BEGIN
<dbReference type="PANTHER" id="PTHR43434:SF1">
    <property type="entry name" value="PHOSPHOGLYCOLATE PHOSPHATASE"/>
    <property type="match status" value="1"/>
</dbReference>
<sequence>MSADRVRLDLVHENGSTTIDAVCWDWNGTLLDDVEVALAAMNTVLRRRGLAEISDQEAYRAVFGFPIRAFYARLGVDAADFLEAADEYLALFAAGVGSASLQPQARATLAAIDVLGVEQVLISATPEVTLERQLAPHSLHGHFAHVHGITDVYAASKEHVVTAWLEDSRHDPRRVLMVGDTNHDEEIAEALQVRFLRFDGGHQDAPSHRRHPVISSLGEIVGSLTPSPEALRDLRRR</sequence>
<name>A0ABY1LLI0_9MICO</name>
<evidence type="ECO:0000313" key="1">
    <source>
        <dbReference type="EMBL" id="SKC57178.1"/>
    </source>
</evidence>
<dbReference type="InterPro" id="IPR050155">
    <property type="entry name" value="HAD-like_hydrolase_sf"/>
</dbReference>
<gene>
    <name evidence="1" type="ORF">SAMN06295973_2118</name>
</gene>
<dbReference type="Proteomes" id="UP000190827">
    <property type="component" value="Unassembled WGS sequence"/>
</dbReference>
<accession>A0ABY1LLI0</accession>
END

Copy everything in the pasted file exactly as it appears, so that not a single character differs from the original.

<dbReference type="PANTHER" id="PTHR43434:SF1">
    <property type="entry name" value="PHOSPHOGLYCOLATE PHOSPHATASE"/>
    <property type="match status" value="1"/>
</dbReference>
<sequence>MSADRVRLDLVHENGSTTIDAVCWDWNGTLLDDVEVALAAMNTVLRRRGLAEISDQEAYRAVFGFPIRAFYARLGVDAADFLEAADEYLALFAAGVGSASLQPQARATLAAIDVLGVEQVLISATPEVTLERQLAPHSLHGHFAHVHGITDVYAASKEHVVTAWLEDSRHDPRRVLMVGDTNHDEEIAEALQVRFLRFDGGHQDAPSHRRHPVISSLGEIVGSLTPSPEALRDLRRR</sequence>
<name>A0ABY1LLI0_9MICO</name>
<evidence type="ECO:0000313" key="1">
    <source>
        <dbReference type="EMBL" id="SKC57178.1"/>
    </source>
</evidence>
<dbReference type="InterPro" id="IPR050155">
    <property type="entry name" value="HAD-like_hydrolase_sf"/>
</dbReference>
<gene>
    <name evidence="1" type="ORF">SAMN06295973_2118</name>
</gene>
<dbReference type="Proteomes" id="UP000190827">
    <property type="component" value="Unassembled WGS sequence"/>
</dbReference>
<accession>A0ABY1LLI0</accession>